Every experienced gardener knows that the secret to better blooms, brilliant greens, and tastier fruits and vegetables is a healthy soil. Improving the soil before you plant is the best head start to growing healthy, hardy growth in your garden.
But if you're a beginning gardener, how would you determine what type of soil you're working with?
Other than getting a soil analysis from an extension laboratory, there's a quicker way to check and it involves a clear, glass jar filled with water.
- Take a handful or two of soil from your garden, place it in the jar, and strongly shake the jar so the soil disperses.
- Place the jar in an undisturbed location overnight, and check it the next day. The soil should settle in layers.
- You'll find silt in the middle, clay on top, and sand in the bottom.
- The layer with the bigger volume is the dominant soil type in your garden.
- Sandy soil drains really fast, giving no time for plants to absorb nutrients, so your purpose in improving sandy soil is to control water storage.
- Organic matter, applied 2 inches on the top of the soil or mixing 5-6 inches in relation to topsoil total volume, will help regulate water drainage.
- Add organic matter like aged manure or compost to sandy soil annually to keep the soil fertile.
- For less expensive amendments, target the immediate root zone or just the garden beds to reduce costs.
- The trouble with clay soil is compaction, leading to water puddles on uneven beds, which rot the roots and lower stems of plants as well as discourage oxygen circulation under the soil surface.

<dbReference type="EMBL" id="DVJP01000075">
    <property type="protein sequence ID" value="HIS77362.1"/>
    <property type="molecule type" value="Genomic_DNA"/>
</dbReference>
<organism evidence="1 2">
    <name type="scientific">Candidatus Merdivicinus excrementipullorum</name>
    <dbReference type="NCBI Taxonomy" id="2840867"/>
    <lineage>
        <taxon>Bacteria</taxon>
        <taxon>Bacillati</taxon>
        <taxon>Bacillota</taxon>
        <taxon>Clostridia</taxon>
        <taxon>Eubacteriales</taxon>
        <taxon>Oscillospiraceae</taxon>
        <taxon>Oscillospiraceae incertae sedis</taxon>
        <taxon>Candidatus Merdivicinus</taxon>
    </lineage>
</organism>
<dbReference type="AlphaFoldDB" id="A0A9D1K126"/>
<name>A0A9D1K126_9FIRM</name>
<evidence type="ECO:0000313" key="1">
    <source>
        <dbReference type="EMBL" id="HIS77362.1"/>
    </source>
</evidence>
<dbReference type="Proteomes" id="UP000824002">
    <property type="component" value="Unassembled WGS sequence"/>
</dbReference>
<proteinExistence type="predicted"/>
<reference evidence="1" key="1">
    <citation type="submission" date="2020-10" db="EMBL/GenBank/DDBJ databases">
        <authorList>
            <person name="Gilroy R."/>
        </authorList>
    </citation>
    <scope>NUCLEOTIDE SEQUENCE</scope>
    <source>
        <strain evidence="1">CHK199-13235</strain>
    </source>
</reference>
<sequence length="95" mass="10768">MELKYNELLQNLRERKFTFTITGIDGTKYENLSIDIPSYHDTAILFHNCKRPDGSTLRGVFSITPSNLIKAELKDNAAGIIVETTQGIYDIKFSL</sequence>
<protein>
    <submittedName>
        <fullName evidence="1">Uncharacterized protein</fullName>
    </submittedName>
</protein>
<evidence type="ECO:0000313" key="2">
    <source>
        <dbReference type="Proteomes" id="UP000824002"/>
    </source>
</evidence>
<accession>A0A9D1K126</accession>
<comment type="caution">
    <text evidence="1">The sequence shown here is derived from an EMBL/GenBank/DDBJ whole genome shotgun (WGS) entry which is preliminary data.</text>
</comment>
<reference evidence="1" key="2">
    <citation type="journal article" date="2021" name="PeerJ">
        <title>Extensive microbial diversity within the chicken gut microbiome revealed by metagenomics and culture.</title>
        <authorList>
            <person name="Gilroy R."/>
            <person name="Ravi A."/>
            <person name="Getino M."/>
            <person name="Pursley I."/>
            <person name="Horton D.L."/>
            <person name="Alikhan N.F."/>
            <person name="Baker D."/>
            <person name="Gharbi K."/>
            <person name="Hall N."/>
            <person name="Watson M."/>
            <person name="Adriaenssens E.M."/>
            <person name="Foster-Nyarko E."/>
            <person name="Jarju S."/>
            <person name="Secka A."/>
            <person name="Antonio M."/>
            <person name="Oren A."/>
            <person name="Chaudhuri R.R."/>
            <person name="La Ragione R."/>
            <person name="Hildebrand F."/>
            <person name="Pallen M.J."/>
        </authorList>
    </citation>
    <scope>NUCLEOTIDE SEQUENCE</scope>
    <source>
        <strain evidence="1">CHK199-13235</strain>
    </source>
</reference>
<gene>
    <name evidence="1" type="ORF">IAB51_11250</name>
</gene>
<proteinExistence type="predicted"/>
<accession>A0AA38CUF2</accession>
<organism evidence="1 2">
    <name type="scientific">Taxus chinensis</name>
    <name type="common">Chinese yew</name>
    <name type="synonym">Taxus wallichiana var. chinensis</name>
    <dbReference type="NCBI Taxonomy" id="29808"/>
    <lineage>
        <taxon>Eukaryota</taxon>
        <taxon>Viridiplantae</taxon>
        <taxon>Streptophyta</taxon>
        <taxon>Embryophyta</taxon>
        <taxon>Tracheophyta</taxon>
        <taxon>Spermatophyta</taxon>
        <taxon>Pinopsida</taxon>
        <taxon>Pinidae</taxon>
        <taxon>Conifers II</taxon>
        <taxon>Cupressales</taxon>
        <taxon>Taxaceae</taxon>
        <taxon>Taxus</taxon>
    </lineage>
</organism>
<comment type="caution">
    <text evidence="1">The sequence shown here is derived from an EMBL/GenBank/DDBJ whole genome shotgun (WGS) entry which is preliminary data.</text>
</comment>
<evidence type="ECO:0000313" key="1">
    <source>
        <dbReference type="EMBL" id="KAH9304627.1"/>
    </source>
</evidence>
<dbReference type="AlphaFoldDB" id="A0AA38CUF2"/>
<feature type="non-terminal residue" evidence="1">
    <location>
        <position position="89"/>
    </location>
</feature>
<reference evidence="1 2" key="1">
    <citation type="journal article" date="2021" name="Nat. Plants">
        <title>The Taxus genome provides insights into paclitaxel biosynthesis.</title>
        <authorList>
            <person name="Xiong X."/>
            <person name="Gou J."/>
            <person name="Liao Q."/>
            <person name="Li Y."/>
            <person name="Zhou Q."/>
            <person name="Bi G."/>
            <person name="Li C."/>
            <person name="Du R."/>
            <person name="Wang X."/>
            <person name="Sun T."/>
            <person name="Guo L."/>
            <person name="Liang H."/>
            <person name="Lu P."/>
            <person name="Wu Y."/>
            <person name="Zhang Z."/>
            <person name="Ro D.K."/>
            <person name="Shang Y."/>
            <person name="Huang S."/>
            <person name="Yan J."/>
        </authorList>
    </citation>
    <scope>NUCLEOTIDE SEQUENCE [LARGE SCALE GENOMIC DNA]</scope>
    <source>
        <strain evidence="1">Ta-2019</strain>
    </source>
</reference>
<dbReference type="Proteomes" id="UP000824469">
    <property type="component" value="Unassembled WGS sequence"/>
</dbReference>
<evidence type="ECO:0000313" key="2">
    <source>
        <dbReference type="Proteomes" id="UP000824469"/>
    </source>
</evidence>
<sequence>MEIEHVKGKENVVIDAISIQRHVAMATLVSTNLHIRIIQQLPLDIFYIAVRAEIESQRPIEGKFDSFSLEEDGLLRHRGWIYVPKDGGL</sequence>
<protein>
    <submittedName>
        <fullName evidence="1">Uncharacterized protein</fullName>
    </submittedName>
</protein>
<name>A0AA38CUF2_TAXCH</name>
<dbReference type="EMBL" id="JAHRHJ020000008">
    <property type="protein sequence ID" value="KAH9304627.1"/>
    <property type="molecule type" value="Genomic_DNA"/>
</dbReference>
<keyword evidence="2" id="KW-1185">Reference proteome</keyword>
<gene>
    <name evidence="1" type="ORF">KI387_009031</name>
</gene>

- Your goal is to improve soil structure to improve clay soil.
- The best way to improve soil structure is to mix in organic matter like compost and manure frequently as well as organic fertilizers like fish emulsion, seaweed extracts, and bone meal.
- Plant cover crops between seasons to encourage crumbling, loosen the soil, and prevent weeds from growing.
- If you have alkaline soil, add gypsum to sandy soil every 4 to 5 years. DO NOT amend acidic soil with gypsum as it won't be of use to your soil.
- Consider inoculating sandy soil with mycorrhizae or integrating humic acids to restore clay soil.
- Think about gardening in raised beds high enough to eliminate the necessity to step on the beds, a practice which leads to compaction.
- Although silty soil is best for gardening if you don't have loamy soil—the ideal soil for growing healthy, hardy plants--silty soil's problem is that it can compact quickly if you step on it frequently.
- Your aim in improving soil is to prevent compaction, so the best way is to use paths between beds to avoid stepping on garden beds when working in your garden.
- Narrow plywood or cardboard, laid down between garden beds, can serve as pathways or places you can stand/sit on when tending your plants.
- If the fertility levels are low, amend silty soil with compost or green manure; such other organic matters as wood shavings and grass clippings; or organic fertilizers like kelp extracts.
- Mulch the soil with shredded office paper or newspapers (black and white prints are best) or bark trimmings to keep the soil moist and discourage weeds.
It may sound like too much effort to be continually improving the soil every time you start growing things in your garden. Still, if you're a serious gardener, improving the soil is your insurance to hardy, healthy plants that will give you the best blooms, the brilliant greens, and the most productive yields...and that is gardening's own reward.
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